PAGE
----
Into my eye
We have only just met our unnamed narrator, but the first sentence of the chapter usually called Cyclops comically alerts us to the fact he is a member of this tribe of one-eyed giants who threatened the lives of Odysseus and his men. Trapped in the cave of a murderous Cyclop named Polyphemos, Homer's Greeks blind the giant with a sharpened log that they have heated in a fire. Joyce's narrator starts his tale in medias res by saying that he was carrying on a pleasant conversation in the street "and be damned but a bloody sweep came along and he near drove his gear into my eye."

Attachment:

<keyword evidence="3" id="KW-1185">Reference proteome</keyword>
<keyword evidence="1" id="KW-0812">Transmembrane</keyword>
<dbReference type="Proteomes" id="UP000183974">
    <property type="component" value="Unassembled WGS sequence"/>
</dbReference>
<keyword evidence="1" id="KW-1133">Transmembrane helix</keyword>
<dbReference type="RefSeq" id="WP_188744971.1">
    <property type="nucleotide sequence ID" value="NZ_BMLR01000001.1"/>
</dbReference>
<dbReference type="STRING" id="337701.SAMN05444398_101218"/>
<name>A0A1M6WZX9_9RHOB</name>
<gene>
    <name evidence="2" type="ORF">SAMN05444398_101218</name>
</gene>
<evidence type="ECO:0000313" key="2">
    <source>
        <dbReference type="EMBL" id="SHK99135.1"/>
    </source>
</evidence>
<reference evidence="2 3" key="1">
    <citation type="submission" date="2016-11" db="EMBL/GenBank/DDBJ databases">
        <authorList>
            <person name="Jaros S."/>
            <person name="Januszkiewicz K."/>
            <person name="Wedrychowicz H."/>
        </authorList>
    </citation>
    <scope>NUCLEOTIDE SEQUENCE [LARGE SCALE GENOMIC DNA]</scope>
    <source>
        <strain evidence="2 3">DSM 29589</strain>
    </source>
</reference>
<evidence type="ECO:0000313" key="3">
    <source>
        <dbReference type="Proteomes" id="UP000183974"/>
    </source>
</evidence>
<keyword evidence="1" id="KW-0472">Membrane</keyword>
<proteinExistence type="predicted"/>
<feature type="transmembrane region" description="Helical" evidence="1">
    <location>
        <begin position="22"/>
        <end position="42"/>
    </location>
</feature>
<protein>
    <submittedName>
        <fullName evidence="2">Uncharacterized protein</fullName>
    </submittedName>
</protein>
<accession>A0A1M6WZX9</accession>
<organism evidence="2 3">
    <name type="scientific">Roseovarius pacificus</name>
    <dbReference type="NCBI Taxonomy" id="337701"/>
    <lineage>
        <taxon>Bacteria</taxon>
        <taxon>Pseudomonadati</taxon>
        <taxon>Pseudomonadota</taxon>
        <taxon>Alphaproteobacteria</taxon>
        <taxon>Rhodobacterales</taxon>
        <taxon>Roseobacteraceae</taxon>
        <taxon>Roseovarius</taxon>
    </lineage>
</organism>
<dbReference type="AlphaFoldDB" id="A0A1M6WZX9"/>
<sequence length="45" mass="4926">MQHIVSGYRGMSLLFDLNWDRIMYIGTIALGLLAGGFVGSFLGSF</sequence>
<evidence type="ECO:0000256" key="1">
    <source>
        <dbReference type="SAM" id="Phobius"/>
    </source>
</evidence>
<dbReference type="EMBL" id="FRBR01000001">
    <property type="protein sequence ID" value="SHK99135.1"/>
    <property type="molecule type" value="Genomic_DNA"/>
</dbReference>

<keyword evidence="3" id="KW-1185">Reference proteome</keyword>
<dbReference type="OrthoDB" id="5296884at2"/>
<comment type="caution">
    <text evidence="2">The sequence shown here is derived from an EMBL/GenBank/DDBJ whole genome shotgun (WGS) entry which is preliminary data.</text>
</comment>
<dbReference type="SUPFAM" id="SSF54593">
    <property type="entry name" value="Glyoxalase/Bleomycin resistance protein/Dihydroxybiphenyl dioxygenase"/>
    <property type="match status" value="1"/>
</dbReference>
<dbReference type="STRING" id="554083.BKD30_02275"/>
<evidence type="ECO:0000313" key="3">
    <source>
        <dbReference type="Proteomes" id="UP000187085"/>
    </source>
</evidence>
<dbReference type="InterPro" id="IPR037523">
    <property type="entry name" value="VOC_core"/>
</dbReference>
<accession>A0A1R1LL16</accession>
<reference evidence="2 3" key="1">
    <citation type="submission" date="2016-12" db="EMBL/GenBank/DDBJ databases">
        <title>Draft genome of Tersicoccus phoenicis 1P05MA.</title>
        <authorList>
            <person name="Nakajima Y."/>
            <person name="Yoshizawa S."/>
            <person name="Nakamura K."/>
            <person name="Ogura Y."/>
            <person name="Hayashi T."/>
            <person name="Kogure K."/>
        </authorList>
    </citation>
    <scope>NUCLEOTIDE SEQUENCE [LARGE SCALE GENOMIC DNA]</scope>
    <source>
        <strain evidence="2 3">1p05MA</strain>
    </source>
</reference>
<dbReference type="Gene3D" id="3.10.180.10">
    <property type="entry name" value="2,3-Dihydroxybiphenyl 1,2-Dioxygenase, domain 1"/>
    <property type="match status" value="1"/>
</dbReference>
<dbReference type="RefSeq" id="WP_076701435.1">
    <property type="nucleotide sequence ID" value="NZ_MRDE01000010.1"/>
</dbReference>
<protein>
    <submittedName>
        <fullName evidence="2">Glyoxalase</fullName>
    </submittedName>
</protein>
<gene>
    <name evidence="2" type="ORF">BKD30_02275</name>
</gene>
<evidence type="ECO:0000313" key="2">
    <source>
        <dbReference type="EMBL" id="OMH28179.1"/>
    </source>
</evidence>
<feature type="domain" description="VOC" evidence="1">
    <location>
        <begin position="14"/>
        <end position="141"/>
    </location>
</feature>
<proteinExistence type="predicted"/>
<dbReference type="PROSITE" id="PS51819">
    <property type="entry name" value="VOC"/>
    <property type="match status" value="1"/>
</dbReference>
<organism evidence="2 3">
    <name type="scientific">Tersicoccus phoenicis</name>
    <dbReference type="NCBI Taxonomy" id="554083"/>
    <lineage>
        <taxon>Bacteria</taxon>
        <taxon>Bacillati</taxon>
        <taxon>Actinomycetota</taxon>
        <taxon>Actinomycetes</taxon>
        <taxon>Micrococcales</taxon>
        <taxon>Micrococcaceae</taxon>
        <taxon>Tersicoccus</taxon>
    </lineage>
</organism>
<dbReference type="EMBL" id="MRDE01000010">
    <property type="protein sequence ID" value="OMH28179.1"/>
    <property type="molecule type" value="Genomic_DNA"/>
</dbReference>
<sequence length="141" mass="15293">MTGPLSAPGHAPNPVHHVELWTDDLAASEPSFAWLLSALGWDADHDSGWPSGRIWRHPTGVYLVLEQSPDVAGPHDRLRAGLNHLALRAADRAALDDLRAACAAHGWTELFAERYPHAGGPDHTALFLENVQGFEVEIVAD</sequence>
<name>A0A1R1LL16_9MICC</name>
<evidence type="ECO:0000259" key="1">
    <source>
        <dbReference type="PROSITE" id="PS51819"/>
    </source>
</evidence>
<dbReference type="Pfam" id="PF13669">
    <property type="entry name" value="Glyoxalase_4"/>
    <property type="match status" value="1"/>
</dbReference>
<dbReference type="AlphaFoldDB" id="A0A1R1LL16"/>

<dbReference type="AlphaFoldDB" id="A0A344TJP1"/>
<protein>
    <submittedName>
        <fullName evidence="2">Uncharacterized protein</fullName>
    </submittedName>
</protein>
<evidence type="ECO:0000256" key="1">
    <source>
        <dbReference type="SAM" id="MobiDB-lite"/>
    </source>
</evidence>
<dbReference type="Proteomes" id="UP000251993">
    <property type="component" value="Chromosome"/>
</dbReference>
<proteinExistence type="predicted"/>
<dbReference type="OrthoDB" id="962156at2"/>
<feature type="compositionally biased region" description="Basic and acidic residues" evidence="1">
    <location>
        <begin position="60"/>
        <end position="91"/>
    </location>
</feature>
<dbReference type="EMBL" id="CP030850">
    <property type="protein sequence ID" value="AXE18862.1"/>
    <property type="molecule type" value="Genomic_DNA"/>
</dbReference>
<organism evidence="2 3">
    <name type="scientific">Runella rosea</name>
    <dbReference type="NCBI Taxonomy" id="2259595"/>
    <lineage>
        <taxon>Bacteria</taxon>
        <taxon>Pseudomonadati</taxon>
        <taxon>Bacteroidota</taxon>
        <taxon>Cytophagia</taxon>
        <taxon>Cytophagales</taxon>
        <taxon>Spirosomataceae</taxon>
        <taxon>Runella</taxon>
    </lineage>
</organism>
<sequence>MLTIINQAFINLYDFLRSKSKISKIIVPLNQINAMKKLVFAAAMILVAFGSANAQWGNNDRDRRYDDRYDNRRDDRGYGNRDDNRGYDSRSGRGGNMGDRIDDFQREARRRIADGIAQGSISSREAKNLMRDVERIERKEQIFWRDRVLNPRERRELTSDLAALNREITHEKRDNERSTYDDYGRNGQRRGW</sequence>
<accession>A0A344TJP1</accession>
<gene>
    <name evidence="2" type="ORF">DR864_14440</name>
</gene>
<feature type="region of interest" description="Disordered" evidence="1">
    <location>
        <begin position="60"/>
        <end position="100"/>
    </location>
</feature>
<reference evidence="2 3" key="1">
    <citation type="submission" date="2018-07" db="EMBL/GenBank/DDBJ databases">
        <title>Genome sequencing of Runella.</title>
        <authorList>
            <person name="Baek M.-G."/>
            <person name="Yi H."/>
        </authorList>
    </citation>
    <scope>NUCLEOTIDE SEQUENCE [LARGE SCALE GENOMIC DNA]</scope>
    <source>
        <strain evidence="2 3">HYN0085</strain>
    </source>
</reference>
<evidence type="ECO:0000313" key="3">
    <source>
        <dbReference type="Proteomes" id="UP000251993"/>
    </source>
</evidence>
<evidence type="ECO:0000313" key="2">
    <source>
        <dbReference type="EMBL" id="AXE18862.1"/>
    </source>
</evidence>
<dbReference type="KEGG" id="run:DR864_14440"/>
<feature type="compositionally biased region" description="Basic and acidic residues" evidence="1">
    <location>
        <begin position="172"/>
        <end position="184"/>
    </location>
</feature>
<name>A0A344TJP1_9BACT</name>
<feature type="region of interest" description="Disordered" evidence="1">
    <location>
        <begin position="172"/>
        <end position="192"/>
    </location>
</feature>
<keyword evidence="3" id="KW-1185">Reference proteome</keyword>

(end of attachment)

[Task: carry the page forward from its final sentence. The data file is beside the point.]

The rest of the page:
This echo of the climactic action in the Cyclop's cave anticipates the coming conflict between our Odysseus, Bloom, and his principal antagonist, the Citizen. Pressed to accept an alcoholic beverage, the abstemious Bloom resists, "saying he wouldn't and he couldn't and excuse him no offence and all to that and then he said well he'd just take a cigar." The narrator later refers to this lit log in Bloom's hands as a "knockmedown cigar," and when Bloom courageously asserts that his Jewish people have been just as badly persecuted as have the Irish, the image of a stick in the eye seems always to be hovering nearby. The narrator paints a picture of "J. J. and the citizen arguing about law and history with Bloom sticking in an odd word," and then he quotes one of those words that Bloom sticks in: "— Some people, says Bloom, can see the mote in others' eyes but they can't see the beam in their own." The Citizen indeed cannot see the beam that has just been thrust in his eye: "— Raimeis, says the citizen. There's no-one as blind as the fellow that won't see, if you know what that means. Where are our missing twenty millions of Irish should be here today instead of four, our lost tribes?" Bloom's weapons are words, and this thrust was too subtle to be felt.